Where the past, the present and the future meet.
Organized and incorporated more than a century ago by German immigrants, Historic Zion Lutheran Church is a metropolitan congregation here in Portland, Oregon.
The original church in "Gothic Revival" style was completed in 1890 on the corner lot of the present half-block site. That structure remained in use for sixty years.
The building in which Zion worships today was designed by world famous architect Pietro Belluschi. Dedicated in 1950, it was acclaimed immediately as exemplary contemporary church architecture and has since been designated a Portland Historic Landmark and is listed on the National Registry of Historic Places.
When approaching the church, one sees from a distance the copper-clad spire. Its pinnacle is the cross, a primary symbol of Christianity.
The front courtyard and sheltered porch convey a sense of separation from the noise and confusion of the city streets. One enters the church through copper doors (pictured above) upon which Frederic Littman, sculptor, has depicted in repousse a design of ascending angels.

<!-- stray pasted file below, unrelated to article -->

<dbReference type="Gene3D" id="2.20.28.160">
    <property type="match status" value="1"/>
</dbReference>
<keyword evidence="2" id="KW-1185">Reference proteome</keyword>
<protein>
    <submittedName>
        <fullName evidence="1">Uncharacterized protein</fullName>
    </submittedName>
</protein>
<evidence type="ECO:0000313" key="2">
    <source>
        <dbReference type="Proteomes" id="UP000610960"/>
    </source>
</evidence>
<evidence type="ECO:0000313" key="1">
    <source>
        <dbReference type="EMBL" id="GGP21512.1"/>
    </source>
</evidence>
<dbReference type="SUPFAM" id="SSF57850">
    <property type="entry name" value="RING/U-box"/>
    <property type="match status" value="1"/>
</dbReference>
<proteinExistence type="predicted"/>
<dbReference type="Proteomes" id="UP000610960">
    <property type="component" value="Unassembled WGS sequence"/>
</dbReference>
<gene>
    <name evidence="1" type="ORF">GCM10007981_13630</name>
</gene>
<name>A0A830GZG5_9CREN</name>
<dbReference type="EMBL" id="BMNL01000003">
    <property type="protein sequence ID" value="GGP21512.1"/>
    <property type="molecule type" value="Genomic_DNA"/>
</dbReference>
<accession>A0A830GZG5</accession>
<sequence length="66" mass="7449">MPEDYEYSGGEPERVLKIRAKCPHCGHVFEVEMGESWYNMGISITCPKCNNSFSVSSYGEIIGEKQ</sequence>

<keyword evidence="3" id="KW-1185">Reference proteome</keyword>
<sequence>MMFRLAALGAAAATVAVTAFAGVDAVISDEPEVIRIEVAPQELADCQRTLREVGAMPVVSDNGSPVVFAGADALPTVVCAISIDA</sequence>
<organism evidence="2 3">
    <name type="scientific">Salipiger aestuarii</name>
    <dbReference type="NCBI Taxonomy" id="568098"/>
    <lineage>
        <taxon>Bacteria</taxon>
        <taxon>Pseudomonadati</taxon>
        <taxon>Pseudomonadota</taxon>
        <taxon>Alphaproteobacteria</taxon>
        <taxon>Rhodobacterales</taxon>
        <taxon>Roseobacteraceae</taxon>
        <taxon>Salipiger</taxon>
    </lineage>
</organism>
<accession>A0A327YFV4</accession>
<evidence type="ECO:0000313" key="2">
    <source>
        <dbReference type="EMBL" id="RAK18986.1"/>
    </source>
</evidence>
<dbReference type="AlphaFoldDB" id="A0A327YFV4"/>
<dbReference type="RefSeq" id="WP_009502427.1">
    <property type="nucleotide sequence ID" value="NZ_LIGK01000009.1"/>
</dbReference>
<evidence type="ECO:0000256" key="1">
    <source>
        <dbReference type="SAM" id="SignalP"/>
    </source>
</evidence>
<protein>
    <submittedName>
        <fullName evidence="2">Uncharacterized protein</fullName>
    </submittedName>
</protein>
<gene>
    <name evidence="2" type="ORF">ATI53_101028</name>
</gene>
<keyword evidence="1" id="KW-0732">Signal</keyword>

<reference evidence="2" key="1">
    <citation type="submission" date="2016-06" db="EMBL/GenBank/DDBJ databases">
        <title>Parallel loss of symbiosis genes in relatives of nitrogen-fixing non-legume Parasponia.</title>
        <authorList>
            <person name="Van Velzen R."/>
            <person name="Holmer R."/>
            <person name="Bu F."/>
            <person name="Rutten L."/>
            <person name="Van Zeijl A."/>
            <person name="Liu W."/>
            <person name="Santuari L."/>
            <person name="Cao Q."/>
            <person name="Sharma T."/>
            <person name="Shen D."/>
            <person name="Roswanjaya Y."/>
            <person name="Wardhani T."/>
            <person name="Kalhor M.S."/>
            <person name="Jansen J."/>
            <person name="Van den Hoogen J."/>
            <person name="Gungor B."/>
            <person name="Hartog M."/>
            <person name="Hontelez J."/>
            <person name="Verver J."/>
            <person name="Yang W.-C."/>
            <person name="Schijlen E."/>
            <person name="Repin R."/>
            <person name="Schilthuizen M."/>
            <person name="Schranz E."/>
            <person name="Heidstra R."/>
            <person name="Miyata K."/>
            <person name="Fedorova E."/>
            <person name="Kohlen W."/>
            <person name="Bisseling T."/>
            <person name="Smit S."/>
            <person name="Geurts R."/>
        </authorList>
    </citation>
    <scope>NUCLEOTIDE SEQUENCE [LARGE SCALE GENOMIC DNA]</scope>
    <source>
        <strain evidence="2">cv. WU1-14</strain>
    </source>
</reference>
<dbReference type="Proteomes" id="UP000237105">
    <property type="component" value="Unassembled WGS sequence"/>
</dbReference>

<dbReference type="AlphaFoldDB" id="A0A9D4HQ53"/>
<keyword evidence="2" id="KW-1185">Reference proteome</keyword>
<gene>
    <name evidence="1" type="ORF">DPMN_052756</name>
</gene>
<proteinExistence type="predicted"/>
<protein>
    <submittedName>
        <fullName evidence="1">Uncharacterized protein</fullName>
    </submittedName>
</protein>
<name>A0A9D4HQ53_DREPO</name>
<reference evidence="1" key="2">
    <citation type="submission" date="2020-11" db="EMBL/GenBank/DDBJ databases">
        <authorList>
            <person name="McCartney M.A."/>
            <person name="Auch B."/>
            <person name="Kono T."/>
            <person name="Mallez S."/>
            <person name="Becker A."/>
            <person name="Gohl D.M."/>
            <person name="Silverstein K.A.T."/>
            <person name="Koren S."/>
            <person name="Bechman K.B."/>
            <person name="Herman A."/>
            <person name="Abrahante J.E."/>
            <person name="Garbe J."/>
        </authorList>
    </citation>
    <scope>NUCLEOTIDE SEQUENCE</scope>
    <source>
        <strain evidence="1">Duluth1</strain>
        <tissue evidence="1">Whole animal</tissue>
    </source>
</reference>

After passing through the doors, into the nave, one's eye is drawn toward the spacious sanctuary and chancel, where morning light streams through a window wall of amber and violet glass to illumine the altar and cross which are focal points in Lutheran Worship. Embossed on the front altar are symbols of the heavenly Zion, the final home of the redeemed: the crown of life, the palms of victory, and the stars of heaven. Zion's sanctuary offers a haven for one's prayer and praise and for contemplation of the majesty and love of God -- a place where one's spirit is renewed to do God's work in the world for the sake of Jesus Christ.